Just in time to fill the hole in our life left by the death of Walter White, AMC premieres season 4 of The Walking Dead. If you’ve never seen it, the Walking Dead, based on the graphic novel of the same name, is an action drama set in the zombie-infested near future. Like Breaking Bad, The Walking Dead has us riding shotgun next to an antihero navigating a world made of bad choices and worse situations.
Free to be Bad Part 2: Dear Congress, Love, Zombies
Rick, former cop, zombie killer extraordinaire, wears the badge of the classic western sheriff when we first meet him. He takes on the noble task of shepherding a group of people, a newly formed family collected on the road, through an America destroyed by a zombie virus. Where once the hero in the white hat stood, The Walking Dead places a man, fallible and frightened. Rick does his best, and then decides there is no best in a world where right and wrong have been devoured.
What is most fascinating about Rick, Walter, and AMC’s other bad boy Don Draper is that these men are complex and flawed, even as they put a brave face to dealing with a new reality. What is not new is that each of them is all too willing to throw everyone around them under the bus as they search for the new world.
Whether it is Peggy toiling under Don Draper’s tutelage on Mad Men or Glenn running interference for Rick in the Walking Dead, our new anti heroes have fresh faced side kicks. Diversity is blooming across some of televisions great scripted dramas. While it’s great to see new kinds of characters representing the struggles of women and people of color too often absent from the scene, the characters too often end up as chattel, red-shirt wearing secondary character who are ground up to serve in our antiheroes wild plans.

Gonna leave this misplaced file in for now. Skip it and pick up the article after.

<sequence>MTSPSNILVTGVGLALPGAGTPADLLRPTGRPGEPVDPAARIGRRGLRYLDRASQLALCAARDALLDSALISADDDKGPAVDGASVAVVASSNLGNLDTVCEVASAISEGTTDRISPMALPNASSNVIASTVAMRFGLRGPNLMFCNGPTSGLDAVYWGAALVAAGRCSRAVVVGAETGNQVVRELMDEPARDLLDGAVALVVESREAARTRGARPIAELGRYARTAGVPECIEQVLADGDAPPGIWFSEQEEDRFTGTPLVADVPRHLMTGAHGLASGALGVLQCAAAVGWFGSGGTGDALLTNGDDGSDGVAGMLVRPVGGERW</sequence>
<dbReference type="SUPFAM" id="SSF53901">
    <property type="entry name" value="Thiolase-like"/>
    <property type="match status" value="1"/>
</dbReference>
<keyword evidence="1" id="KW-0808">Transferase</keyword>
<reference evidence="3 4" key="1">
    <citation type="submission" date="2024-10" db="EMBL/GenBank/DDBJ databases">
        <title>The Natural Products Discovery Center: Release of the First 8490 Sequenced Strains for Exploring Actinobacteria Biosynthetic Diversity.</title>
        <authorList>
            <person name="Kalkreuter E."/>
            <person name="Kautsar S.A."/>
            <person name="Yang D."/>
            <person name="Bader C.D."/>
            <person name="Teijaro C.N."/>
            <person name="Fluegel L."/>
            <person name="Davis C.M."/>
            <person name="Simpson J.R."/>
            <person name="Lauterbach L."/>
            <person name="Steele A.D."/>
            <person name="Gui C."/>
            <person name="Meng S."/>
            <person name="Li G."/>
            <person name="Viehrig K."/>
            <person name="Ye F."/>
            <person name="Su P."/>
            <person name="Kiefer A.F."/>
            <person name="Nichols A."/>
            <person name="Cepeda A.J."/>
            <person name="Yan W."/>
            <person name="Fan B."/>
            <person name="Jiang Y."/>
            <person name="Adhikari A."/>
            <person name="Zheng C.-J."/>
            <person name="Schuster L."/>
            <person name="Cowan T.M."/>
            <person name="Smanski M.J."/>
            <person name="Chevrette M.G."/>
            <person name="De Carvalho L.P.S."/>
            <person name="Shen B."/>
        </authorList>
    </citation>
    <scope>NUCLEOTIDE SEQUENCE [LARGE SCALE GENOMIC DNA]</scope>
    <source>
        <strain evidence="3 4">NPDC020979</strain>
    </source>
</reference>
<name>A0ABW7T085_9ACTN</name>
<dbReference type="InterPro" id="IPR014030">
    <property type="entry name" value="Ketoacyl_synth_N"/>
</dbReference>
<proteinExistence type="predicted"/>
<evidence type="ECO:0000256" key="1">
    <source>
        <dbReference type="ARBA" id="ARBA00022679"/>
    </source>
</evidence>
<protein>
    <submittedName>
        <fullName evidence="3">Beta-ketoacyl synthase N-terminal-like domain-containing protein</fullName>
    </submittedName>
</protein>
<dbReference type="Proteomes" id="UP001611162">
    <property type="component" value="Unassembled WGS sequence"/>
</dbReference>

The challenge facing the group in the Walking Dead is the same challenge we face in a world of increasing diversity–how can we all live together and share this fragile planet? The Walking Dead shows us the problems of hammering out new leadership. In order to avoid the pitfalls of the past, leaders have to run on something other than ego and hubris. Leaders need to embrace diversity not just for show but for the valuable ideas and important vision diverse voices can bring to the table.
So some advice for Rick in this season’s Walking Dead? Take some time to listen to the people you are working to lead– their voice matters. Surviving in any crisis takes teamwork, collaborative problem solving and critical thinking. Even in a world of bad choices, people together can make the world a livable place whether that’s a prison surrounded by zombies, or, say…..congress.